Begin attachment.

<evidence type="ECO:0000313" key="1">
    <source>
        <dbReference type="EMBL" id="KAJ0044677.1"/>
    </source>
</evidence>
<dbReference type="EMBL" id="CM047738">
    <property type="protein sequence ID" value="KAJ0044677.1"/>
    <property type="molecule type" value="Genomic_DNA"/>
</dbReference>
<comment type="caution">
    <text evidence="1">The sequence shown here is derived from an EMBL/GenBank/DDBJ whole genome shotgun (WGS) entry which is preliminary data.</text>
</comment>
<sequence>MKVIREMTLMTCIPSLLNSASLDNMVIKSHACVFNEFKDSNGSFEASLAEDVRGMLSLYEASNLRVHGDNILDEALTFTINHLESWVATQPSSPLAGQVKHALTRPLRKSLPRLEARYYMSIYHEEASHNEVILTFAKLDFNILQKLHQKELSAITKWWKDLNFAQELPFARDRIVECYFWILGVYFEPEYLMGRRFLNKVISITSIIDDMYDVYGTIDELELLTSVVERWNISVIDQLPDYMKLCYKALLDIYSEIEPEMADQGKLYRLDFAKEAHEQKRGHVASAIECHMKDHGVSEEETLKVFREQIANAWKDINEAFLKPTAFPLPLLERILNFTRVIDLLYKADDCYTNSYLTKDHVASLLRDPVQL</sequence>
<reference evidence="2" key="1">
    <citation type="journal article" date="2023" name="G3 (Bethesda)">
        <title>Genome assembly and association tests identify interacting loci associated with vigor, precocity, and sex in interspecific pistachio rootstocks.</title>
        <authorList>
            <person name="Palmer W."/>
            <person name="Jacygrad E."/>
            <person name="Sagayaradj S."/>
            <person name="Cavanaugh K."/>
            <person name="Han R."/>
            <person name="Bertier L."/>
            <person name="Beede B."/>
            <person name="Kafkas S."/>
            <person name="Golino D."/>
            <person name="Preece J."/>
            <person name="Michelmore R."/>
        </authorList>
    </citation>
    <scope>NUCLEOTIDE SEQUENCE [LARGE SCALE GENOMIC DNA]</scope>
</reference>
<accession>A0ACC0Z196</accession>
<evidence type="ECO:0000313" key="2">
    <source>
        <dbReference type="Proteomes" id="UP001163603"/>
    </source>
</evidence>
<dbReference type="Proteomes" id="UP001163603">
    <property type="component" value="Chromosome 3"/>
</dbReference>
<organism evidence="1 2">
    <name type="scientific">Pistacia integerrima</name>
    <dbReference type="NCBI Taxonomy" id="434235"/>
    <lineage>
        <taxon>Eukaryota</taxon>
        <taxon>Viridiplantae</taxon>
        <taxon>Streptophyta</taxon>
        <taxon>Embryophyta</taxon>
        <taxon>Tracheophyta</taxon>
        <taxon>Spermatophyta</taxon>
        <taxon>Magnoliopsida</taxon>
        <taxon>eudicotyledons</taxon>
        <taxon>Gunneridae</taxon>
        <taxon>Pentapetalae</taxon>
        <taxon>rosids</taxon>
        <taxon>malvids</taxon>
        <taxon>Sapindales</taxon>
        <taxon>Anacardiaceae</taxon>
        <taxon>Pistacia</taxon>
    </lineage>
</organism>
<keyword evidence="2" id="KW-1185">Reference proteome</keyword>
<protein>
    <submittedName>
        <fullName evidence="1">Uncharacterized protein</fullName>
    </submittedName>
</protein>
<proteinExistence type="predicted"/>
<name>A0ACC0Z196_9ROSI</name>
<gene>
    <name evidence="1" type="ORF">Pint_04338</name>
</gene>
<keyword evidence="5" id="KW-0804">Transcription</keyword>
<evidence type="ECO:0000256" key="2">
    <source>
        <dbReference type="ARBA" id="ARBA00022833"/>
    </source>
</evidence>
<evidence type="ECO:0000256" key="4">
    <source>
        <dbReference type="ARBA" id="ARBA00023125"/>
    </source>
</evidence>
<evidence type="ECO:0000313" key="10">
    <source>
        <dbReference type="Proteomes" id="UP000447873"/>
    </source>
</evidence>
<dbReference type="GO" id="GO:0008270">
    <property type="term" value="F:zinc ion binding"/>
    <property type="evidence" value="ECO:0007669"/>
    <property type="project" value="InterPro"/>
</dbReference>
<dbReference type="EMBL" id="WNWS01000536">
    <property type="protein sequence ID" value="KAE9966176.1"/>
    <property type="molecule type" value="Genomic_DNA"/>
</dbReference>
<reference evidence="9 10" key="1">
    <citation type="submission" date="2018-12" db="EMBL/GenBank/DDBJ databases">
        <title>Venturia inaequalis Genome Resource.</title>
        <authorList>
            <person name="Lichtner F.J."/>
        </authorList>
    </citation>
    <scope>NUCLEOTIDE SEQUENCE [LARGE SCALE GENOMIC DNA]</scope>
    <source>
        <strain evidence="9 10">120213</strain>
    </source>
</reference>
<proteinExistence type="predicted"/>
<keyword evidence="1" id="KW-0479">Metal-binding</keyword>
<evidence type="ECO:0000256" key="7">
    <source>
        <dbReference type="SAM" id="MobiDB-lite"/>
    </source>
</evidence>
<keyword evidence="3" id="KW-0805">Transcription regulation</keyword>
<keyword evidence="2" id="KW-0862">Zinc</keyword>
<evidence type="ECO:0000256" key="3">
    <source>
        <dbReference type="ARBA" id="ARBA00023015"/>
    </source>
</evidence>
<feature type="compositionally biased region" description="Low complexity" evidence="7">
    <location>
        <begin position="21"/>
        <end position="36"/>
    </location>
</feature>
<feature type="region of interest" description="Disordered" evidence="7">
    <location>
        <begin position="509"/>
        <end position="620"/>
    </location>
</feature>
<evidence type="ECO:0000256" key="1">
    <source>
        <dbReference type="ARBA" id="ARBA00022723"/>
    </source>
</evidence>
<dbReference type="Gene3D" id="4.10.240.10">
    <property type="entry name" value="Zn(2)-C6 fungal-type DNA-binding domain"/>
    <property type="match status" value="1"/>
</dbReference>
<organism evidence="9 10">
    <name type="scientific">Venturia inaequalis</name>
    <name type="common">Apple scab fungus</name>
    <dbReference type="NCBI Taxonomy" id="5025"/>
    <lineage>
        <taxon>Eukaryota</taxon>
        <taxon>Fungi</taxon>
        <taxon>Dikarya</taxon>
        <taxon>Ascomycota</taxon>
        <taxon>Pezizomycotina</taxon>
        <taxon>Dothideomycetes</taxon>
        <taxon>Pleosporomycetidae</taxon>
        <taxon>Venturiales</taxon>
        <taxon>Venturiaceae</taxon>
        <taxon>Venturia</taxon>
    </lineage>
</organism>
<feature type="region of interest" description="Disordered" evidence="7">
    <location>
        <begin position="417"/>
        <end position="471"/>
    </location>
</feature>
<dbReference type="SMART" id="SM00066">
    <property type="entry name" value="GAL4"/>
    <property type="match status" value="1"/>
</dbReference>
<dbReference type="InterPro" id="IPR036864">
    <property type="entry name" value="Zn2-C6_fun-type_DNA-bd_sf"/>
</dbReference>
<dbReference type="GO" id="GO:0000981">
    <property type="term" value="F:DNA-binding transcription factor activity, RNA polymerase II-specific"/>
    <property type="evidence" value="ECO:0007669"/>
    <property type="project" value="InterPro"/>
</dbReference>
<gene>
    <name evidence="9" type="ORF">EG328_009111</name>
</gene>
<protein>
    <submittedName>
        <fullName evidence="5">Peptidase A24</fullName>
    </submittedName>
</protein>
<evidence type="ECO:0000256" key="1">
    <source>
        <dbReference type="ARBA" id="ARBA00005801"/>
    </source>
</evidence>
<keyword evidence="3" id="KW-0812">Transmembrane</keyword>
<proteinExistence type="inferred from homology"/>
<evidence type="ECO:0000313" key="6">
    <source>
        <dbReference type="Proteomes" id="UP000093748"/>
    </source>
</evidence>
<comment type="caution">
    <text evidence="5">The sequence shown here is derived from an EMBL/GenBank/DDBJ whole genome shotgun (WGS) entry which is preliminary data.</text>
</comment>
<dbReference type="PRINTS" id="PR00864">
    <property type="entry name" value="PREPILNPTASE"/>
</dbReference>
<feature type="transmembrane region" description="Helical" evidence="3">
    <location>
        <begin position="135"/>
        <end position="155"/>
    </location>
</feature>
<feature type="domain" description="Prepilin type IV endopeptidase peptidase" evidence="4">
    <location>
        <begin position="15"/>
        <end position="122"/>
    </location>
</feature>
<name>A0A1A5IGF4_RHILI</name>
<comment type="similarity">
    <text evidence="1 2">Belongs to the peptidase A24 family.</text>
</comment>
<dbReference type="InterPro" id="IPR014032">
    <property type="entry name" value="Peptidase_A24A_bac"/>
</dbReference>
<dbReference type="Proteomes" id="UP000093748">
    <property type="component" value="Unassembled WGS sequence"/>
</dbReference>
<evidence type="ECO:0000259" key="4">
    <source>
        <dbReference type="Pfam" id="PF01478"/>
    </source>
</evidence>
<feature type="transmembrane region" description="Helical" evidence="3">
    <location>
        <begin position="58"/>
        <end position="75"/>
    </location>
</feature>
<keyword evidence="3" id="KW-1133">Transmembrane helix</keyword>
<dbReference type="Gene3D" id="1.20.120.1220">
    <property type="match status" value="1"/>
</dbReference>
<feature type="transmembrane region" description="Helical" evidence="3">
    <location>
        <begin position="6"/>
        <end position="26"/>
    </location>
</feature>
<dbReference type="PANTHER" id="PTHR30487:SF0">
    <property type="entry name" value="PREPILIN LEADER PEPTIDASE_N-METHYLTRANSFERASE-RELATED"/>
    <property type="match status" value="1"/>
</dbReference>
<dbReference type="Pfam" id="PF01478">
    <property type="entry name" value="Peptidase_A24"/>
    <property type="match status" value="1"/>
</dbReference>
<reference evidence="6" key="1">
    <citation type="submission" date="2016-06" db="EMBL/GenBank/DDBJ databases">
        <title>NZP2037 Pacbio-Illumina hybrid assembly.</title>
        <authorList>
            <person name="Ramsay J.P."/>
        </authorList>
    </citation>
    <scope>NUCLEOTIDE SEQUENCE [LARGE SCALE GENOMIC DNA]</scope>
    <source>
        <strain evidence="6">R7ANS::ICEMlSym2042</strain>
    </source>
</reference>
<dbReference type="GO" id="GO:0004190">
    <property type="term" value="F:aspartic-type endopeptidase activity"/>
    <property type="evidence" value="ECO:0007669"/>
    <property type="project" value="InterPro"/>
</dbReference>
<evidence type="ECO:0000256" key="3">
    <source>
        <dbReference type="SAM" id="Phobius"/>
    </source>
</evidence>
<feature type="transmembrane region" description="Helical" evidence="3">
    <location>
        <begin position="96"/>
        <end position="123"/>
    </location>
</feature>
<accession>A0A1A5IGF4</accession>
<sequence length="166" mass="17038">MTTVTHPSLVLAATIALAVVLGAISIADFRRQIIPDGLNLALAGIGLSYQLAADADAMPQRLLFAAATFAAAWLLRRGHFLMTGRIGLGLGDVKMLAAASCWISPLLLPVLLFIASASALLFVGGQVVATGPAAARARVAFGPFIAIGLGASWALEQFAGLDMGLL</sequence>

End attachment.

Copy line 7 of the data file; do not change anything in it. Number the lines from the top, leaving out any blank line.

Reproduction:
    <property type="protein sequence ID" value="KAJ0044677.1"/>